Cross-correlation estimates of telluric and magnetotelluric parameters
- 37 Downloads
Procedures using cross-correlation functions to analyze telluric and magnetotelluric field data can be designed which, in certain applications, are more efficient than conventional techniques using fast Fourier transforms. One such application, involving the processing ofband-limited data, is presented here. The linear coupling relations between fields in a limited frequency band are estimated from transient time series by minimizing, in a least squares sense, the residuals between observed and predicted values of the frequency coefficients. The resulting normal equations contain integral averages over the continuous auto- and cross-energy spectra which are efficiently evaluated as Fourier transforms of windowed auto- and cross-correlation functions in the time domain.
The method is outlined in general terms, then illustrated with a specific example involving the analysis of 30–80 second pulsation data.
Stage I: Data sections approximately 2000 seconds long are digitally sampled at 1 second intervals, filtered at 50 seconds and decimated to 500 point series with 4 second sampling intervals.
Stage II: The correlation functions are formed for 16 lags (of 4 secs. each) on either side of zero and multiplied by a Gaussian window.
Stage III: These modified correlation functions are Fourier transformed at the single period, 50 seconds; the band-averaged energy spectra which result are used to solve the desired field relations for either the telluric or the magnetotelluric coupling coefficients.
Several built-in advantages are demonstrated. Since the window is concentrated around the origin, the correlation functions only need to be calculated out to relatively small lags. Decimation of the data during filtering further improves efficiency by dramatically reducing the number of points summed over. Visual display of intermediate results throughout the analysis not only provides added insight, but improves reliability by pinpointing problems early.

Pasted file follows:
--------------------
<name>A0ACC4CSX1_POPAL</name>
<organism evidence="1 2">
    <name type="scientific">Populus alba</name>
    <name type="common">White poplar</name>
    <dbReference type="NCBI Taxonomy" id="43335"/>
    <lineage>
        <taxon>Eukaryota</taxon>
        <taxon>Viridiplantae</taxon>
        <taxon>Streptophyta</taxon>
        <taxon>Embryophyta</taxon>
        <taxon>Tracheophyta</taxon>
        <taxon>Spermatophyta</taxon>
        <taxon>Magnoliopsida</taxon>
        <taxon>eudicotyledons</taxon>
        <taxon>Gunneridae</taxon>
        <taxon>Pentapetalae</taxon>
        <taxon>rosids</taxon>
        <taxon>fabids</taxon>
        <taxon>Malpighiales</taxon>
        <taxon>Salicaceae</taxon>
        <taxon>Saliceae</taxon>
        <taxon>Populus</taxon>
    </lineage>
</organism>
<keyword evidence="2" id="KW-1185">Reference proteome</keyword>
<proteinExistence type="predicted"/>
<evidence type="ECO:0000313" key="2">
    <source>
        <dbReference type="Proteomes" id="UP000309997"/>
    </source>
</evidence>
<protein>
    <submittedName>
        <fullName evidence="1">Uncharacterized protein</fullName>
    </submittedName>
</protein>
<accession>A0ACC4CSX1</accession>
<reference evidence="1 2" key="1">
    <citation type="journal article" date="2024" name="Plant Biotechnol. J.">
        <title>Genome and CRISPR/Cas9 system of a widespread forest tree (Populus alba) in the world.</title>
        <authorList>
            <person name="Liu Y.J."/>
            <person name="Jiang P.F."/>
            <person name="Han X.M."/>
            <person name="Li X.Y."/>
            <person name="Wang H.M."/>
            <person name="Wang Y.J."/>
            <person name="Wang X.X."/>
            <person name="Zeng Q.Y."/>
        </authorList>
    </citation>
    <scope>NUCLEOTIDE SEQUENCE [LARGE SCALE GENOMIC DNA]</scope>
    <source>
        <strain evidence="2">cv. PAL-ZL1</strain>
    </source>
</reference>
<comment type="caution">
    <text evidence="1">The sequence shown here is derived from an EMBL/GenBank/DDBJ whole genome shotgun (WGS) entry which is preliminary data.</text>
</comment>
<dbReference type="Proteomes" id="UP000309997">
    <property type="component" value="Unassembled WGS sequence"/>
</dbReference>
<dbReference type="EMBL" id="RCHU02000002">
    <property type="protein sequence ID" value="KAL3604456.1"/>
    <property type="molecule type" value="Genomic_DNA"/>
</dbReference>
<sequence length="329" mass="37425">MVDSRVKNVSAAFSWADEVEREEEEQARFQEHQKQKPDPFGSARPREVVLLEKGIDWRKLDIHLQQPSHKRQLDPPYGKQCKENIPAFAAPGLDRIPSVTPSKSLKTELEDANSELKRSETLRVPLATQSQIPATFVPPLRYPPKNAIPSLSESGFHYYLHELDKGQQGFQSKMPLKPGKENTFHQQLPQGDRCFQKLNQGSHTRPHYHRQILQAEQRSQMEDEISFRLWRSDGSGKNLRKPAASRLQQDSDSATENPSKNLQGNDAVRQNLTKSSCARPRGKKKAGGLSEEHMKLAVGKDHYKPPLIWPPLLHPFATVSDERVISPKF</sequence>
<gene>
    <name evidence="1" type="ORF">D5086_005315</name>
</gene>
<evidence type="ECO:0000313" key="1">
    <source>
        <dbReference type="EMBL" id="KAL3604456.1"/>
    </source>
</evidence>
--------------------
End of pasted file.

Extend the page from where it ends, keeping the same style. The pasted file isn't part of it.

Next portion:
For the examples considered here, linear coupling coefficients are shown to be stable within about 5 percent over several data sets. The method gives results within 1 percent of those determined by fast Fourier transform techniques while using half the computer time.
Key wordsMagnetotelluries Cross-correlation
Unable to display preview. Download preview PDF.
- Berdichevskiy, M. N. (1965), Electrical prospecting with the telluric current method (English translation of original 1960 Russian article), Quart. Colo. Sch. Mines, 60, no. 9.Google Scholar
- Blackman, R. B. andTukey, J. W.,The Measurement of Power Spectra (New York, Dover Publications, 1959).Google Scholar
- Bostick, F. X. andSmith, H. W. (1962),Investigation of large scale inhomogenities in the earth by the magnetotelluric method, Proc. Inst. Radio Eng.50, 2339–2346.Google Scholar
- Cantwell, T. (1960), Detection and analysis of low frequency magnetotelluric signals, Cambridge, MIT PhD thesis.Google Scholar
- Hermance, J. F. (1973),Processing of magnetotelluric data, Phys. Earth Planet. Int.7, 349–364.Google Scholar
- Hermance, J. F. andThayer, R. E. (1975),The telluric-magnetotelluric method, Geophys.40, 664–668.Google Scholar
- Keller, G. V. andFrischknecht,Electrical Methods in Exploration Geophysics (Oxford, Pergamon Press, 1966).Google Scholar
- Lee, Y. W.,Statistical theory of communication (New York, John Wiley, 1963).Google Scholar
- Otnes, R. K. andEnochson, L.,Digital Time Series Analysis (New York, John Wiley, 1972).Google Scholar
- Sims, W. E., Bostick, F. X. andSmith, H. W. (1971),The estimation of magnetotelluric impedance tensor elements from measured data, Geophys.36, 938–942.Google Scholar
- Vozoff, K., 1972,The magnetotelluric method in the exploration of sedimentary basins, Geophys.37, 98–141.Google Scholar
- Word, W. R., Smith, H. W. andBostick, F. X., Jr., 1971,Crustal investigations by the magnetotelluric tensor impedence method, inThe Structure and Physical Properties of the Earth's Crust, AGU monograph 14 (ed. J. G. Heacock), pp. 145–167.Google Scholar